Method

1. Put the class into pairs. 

2. Get each group to choose a category. Some examples that could be used are: 

fruit, animals, cities, countries, famous people, brands, clothing, phrasal verbs, verbs,  etc.

I always suggest a topic that practices some target vocabulary. If it’s a difficult topic, you could award points to any team who gets a word etc. 

3. Write each category on the board. After you have done this, you choose a letter from the alphabet. For example, B.

The teams must then write, as quickly as possible, a word from the category that starts with the letter B on their piece of paper.

For example, imagine the letter is C. The students have chosen the following categories:

  • Fruit 
  • Phrasal Verb
  • Countries 
They would write on their piece of paper; 

Coconut
Come over
Canada. 

When they have written a word for each section, they must shout out “Stop the bus!”

4. The teacher can then check their answers and in the case of the phrasal verb, check their meaning of the word. Award points to the team and then choose another letter and repeat. 

This game is always a success in class and is always enjoyed. It’s a great way to practice vocabulary and quick thinking. 

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5 Whiteboard Games

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5 Ways To Use Music

This post will look at some of the ways you can use music in the classroom. Music is a great way to introduce a theme, change the mood, teach vocabulary or even just inspire a class discussion.
Music can be a great way to tap into students’ interests.The following five ideas are a great way to use music to practice English in the classroom. They are simple to set up and great fun in class.

Music story
Choose about 15 words that appear in the song and write them on the board. Next, get the students to work in groups of 3 or 4. In their groups, students choose 5 words from the board and write a story including these words. The chosen words should be underlined. Next, students listen to the song. Everybody stands up at the beginning of the song and when they hear the words that they have chosen to use in their story, they sit down and stand back up again, repeating this until they have listened to all five words.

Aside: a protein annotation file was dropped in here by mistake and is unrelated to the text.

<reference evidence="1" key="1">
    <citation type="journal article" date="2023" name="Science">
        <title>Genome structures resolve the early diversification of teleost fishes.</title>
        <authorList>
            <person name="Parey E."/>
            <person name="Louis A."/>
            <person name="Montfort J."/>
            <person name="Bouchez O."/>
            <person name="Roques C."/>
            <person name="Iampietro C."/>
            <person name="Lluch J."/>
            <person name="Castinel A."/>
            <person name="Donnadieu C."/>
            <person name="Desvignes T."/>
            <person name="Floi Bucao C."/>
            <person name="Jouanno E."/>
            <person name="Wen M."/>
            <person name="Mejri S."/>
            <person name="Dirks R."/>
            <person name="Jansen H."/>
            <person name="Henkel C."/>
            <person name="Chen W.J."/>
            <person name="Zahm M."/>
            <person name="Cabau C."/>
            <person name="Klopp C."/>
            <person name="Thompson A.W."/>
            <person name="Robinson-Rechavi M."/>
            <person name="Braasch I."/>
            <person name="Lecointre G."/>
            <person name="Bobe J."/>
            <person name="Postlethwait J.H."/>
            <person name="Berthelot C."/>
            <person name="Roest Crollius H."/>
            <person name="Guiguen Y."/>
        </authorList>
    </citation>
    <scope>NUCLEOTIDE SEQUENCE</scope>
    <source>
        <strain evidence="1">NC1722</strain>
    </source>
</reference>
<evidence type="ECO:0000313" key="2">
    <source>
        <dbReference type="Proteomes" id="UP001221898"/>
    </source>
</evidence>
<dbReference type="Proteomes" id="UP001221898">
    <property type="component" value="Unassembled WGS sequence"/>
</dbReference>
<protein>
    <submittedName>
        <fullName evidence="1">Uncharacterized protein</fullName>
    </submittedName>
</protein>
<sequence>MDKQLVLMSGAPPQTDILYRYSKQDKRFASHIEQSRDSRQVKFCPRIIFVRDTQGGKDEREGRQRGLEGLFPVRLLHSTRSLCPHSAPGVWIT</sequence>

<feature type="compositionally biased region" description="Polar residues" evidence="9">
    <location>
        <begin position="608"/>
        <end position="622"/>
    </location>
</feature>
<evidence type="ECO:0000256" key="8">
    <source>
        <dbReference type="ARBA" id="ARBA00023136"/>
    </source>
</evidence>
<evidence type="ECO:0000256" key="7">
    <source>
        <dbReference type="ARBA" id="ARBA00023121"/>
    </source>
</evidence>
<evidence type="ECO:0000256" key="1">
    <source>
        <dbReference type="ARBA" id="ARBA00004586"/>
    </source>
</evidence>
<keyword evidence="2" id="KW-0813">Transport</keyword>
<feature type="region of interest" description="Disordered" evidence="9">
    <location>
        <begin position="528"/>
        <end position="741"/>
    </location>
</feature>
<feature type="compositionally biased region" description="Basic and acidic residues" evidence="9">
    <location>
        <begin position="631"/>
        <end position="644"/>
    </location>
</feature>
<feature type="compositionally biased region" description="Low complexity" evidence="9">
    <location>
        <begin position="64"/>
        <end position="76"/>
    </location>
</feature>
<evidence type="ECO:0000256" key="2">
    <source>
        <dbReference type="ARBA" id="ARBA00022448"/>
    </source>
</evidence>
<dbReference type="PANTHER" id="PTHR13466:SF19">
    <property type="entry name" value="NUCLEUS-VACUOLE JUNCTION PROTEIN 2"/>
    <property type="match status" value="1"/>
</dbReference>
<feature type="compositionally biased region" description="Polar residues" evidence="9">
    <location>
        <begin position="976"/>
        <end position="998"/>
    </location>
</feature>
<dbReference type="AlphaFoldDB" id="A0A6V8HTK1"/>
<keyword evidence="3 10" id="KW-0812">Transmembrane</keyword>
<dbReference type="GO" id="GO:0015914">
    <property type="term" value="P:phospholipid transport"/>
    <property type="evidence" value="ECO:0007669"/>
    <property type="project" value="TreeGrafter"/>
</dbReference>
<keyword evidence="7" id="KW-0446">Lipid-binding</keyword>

The class can then talk about their story and the meaning of the song etc.

Error correction
Each student is given a copy of the song which contains mistakes like wrong words. In pairs, students look for and highlight the mistakes. The students listen to the song again, check and correct.

Listen and correct
Split a song into parts A and B. Part A will contain the first, third and fifth etc lines of the song and part B will have the second, fourth etc lines. Split students A and B. Students have to listen and fill in the missing sentences. To check and correct, students go through the song in pairs.

Listen and order
Cut a song into strips. Divide either into separate verses or lines, depending on the length of the song. Get the class to organize themselves in a line in the order that they think the song goes. Class listen to the song and put themselves in the order as they hear the sentence. As an alternative to this, you could split the class into two groups, giving each group a copy of the song cut into strips. Split the whiteboard into four sections. Before listening, the two groups have to put the song into the order they think is correct. They listen again and correct. The team with the most correct win.

Brainstorm 
Finally another simple task which can be done is remove the verbs, adverbs, adjectives etc from the song. Students work in pairs or groups to brainstorm the missing words.

Click here for more ways to use music in the ESL classroom.